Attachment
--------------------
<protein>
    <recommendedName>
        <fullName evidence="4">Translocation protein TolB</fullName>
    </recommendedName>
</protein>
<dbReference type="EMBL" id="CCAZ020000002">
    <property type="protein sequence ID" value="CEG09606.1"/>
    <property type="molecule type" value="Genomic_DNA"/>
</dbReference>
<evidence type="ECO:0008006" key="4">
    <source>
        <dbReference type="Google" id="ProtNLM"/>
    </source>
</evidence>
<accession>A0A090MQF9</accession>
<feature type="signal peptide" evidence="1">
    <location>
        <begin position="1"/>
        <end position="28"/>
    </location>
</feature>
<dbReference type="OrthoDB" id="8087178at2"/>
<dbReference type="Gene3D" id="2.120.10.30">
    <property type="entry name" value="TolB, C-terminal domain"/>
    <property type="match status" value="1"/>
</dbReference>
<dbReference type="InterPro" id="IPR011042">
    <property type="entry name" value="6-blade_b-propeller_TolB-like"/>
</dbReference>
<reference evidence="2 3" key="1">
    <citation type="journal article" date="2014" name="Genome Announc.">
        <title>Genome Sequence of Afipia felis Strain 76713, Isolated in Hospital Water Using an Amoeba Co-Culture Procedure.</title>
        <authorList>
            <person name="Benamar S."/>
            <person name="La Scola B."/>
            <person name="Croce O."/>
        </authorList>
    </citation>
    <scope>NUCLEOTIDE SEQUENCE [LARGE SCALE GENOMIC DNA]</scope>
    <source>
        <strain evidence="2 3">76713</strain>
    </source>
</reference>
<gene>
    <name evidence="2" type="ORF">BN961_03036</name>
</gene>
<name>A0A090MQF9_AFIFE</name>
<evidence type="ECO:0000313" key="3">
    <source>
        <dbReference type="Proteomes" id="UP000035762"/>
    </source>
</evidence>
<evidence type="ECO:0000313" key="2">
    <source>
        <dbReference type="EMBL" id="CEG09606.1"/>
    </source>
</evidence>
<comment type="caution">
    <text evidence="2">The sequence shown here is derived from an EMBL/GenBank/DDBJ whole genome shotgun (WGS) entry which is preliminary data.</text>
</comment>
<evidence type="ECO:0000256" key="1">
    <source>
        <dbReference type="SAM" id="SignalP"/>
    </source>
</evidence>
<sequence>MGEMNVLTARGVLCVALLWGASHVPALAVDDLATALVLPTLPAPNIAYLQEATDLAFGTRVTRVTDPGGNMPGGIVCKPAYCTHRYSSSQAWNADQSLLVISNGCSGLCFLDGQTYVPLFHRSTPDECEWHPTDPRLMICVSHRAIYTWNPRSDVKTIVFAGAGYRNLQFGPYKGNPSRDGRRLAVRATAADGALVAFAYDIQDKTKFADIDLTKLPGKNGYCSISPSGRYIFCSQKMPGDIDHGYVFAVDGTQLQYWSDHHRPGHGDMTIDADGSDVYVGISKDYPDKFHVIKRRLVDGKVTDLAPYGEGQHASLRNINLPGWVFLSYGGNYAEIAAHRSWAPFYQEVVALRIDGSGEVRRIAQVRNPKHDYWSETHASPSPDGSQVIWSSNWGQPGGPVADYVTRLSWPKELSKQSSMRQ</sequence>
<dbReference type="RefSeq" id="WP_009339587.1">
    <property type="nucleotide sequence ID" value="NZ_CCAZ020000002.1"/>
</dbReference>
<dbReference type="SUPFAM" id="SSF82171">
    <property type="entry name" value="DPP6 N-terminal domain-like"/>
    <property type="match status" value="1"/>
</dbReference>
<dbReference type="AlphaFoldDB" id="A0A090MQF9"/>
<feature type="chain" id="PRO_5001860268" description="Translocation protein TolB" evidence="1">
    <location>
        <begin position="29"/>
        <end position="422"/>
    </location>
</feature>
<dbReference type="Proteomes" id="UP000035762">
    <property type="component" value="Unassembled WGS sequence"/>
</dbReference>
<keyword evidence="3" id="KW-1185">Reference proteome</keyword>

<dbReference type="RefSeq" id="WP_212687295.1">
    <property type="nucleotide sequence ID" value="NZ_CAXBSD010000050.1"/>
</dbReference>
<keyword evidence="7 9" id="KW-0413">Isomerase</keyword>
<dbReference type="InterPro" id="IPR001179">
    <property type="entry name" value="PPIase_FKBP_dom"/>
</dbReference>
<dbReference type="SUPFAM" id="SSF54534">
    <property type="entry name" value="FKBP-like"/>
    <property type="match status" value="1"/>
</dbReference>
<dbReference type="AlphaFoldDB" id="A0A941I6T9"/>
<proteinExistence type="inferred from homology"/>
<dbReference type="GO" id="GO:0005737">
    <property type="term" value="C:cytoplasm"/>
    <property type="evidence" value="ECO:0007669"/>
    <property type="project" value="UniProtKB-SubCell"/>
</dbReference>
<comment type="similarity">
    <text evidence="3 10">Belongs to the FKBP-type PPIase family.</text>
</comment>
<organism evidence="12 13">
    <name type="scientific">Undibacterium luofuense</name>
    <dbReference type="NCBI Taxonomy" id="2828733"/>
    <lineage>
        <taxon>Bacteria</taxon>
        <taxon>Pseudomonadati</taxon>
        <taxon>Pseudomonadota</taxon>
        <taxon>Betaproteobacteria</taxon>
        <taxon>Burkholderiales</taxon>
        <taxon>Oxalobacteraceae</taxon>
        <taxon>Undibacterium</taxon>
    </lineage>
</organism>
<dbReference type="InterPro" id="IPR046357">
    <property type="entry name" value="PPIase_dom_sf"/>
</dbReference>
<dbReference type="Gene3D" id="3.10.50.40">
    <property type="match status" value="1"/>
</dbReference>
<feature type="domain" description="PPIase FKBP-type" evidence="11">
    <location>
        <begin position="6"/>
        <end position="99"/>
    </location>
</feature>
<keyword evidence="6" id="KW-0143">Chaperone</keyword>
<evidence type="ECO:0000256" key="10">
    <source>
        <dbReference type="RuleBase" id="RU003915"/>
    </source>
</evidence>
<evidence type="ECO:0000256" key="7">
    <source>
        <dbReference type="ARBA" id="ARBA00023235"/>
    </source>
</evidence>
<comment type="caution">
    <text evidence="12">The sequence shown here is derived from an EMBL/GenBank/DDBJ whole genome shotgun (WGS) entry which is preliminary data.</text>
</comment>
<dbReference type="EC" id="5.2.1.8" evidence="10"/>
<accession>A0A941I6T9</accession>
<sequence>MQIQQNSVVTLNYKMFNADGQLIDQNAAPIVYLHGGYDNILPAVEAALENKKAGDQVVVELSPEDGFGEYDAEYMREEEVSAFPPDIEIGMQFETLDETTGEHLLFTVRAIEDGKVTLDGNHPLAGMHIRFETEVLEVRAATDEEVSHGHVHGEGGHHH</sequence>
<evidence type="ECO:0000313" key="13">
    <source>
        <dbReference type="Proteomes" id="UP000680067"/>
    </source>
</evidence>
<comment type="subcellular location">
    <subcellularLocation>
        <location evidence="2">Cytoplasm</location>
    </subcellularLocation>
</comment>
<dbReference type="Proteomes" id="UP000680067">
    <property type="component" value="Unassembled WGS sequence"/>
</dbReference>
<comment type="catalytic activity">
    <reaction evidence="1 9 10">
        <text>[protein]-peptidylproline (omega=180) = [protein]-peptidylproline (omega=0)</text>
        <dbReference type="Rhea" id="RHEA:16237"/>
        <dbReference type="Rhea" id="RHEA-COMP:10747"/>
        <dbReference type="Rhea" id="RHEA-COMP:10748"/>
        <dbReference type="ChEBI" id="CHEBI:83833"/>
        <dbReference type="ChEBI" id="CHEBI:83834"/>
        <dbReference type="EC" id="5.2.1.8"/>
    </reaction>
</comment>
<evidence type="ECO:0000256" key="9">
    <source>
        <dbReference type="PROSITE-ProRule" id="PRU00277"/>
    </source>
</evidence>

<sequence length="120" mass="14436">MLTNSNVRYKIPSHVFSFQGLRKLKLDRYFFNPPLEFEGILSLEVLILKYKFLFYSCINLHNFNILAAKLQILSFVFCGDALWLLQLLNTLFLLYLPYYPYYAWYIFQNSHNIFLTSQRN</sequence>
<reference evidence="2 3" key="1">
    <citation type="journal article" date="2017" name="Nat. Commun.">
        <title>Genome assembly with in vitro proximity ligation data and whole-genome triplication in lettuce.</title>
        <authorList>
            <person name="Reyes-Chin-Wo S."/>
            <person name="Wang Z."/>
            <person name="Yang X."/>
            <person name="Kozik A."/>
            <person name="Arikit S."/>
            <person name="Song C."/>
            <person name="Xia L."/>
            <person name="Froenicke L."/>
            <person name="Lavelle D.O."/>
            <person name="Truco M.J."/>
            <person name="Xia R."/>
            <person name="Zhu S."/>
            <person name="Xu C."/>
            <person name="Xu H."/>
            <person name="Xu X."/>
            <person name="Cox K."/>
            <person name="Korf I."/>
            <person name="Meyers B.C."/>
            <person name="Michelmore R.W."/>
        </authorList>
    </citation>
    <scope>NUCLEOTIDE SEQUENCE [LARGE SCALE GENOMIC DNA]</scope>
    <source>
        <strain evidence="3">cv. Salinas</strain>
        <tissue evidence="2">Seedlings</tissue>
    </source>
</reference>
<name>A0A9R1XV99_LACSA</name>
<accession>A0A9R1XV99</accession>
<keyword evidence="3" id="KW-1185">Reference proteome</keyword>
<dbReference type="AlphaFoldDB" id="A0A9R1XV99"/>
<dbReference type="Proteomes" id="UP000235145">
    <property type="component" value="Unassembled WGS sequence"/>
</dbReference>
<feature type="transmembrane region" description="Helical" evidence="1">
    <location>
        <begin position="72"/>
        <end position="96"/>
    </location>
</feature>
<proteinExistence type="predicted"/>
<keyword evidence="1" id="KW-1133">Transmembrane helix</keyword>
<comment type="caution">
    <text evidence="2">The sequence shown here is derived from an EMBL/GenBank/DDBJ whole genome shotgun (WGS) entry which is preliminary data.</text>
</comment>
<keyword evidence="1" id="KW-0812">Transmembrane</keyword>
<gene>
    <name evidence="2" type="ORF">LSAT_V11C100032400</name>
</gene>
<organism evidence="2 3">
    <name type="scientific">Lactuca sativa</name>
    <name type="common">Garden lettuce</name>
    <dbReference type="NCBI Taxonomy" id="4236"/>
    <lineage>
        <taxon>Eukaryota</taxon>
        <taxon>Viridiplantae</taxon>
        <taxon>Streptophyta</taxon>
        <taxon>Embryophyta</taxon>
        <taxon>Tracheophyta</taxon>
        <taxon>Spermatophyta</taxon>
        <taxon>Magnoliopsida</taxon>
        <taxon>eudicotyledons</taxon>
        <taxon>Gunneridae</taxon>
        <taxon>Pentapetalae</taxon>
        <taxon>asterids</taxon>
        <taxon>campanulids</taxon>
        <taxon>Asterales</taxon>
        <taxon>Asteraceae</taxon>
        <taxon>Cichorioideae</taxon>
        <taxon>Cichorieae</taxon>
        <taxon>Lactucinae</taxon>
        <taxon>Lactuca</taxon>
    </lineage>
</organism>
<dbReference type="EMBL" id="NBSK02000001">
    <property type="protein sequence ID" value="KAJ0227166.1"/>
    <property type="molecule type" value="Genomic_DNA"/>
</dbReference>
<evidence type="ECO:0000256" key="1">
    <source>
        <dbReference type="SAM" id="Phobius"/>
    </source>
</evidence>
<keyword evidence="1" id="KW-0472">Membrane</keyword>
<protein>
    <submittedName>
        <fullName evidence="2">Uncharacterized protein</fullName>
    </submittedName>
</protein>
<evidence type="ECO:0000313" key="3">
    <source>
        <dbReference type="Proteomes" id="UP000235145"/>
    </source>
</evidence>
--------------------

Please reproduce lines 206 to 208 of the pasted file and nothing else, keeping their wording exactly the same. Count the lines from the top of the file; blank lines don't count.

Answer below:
        <tissue evidence="2">Seedlings</tissue>
    </source>
</reference>